Ayibuy'imbeleko Shewula is an organisation that was established in January 2001. Towards the end of 2000 a survey was carried out to assess the number of school-age children in the Shewula region who were not attending school and it emerged that hundreds of children were not in education. 

The programme started as a response to this, and a committee was set up to try and address the key issues, especially those relating to children's rights - the rights to food, healthcare, protection and education. With buildings part-funded by Truro College, the programme established three non-formal schools and one pre-school to serve the Shewula community. These Sebenta (non-formal) schools offered access to free education to the youngest as they have all been transferred to the formal schools, but the premises are still supported by BSW to run vocational course and adult education classes.

How can you help?

By donating to BSW you will help to ensure that the support network is in place to support the most vulnerable children in the community to ensure that they are still able to attend school and get the education that they deserve.  

 

  1. Donations can be made in the form of a cheque made payable to ‘Truro and Penwith College’ and sent to: BSW, Finance Dept, Truro College, Truro, Cornwall, TR1 3XX. or 
  2. By donating online via our BT MyDonate page using the following link: https://mydonate.bt.com/charities/truropenwithcollegetrustltd

 

* Ayibuy’ imbeleko Shewula translates as follows:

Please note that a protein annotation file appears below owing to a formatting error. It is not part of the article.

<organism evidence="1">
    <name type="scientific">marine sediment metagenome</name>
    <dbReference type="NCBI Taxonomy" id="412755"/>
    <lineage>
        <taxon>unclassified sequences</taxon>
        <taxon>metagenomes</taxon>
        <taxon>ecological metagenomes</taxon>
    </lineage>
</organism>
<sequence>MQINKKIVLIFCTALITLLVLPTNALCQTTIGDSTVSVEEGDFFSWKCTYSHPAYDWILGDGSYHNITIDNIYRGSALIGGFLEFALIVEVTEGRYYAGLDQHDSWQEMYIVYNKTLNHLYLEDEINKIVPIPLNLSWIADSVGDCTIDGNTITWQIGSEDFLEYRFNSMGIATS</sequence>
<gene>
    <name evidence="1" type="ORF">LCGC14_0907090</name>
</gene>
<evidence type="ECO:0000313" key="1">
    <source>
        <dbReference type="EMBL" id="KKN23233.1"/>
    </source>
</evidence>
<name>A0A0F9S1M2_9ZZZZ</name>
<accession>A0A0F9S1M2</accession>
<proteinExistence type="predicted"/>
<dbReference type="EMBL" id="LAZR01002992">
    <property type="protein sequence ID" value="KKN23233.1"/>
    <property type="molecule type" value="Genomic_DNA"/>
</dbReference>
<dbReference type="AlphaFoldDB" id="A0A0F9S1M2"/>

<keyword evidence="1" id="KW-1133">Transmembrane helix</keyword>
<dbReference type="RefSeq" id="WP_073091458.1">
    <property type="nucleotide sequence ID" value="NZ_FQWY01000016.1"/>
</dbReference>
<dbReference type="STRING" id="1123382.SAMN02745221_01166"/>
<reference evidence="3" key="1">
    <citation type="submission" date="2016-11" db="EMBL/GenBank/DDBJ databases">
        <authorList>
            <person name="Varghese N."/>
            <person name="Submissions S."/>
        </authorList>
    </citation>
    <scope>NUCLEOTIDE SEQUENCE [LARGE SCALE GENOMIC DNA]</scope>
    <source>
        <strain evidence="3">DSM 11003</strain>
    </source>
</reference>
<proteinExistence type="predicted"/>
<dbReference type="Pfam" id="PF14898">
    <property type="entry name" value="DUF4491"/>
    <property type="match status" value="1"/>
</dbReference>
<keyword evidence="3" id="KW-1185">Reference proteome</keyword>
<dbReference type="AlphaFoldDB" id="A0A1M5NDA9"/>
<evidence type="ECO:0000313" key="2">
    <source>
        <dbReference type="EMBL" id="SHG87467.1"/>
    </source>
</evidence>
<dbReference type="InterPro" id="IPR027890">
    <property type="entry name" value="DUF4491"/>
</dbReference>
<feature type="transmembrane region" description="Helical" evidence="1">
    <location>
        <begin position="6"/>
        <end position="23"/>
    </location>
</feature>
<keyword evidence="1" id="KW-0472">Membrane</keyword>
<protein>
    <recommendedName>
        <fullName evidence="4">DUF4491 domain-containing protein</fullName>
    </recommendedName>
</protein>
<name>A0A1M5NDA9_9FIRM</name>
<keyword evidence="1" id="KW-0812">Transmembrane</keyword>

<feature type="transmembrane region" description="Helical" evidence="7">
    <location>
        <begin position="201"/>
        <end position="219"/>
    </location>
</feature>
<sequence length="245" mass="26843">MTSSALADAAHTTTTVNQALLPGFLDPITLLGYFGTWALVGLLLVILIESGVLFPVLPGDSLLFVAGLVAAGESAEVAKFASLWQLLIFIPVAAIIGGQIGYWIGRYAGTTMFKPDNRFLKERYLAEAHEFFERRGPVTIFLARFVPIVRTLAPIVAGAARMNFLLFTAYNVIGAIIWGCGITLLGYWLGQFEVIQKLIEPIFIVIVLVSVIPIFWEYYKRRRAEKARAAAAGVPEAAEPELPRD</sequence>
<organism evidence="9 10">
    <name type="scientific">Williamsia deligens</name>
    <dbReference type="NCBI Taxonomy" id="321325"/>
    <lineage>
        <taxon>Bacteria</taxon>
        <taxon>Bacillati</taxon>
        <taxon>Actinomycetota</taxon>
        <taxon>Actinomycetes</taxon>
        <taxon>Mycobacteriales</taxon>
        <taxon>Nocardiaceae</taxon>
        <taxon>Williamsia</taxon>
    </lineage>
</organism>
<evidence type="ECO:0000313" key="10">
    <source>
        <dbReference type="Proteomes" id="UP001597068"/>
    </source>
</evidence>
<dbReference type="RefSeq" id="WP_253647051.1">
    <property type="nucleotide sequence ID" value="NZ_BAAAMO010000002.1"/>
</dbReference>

Ayibuye – Let’s bring it back

imbeleko – the cloth/animal skin (normally goat skin) that is used to carry a baby.
So when we say Ayibuy’imbeleko
shewula we mean everyone must take responsibility to take care of the children; to take the orphans as our own. You would at most carry a baby on your back because he/she is yours, so what the words mean is: let’s adopt these children as our own.

Child Sponsorship Scheme Shewula (CSSS) - Option 2

Child Sponsorship Scheme Shewula (CSSS) is a project set up by Truro and Penwith College students, in partnership with the Shewula Orphans Committee, to provide a formal education for AIDS orphans and vulnerable children in the district of Shewula.  Hundreds of children in Shewula struggle to attend the formal/government schools in Shewula because they are unable to afford to top-up the school fees and the costs of school uniforms. CSSS was set up in October 2007 as a branch of Boom Shewula Wula (BSW).

The aim of CSSS is to significantly increase the financial support that we offer through BSW. We feel that there are many people in the Truro & Penwith College Community who would be willing to contribute £10/month to pay for the education of an orphan or vulnerable child in Shewula. CSSS provides a system by which this can be achieved in a simple and efficient way**.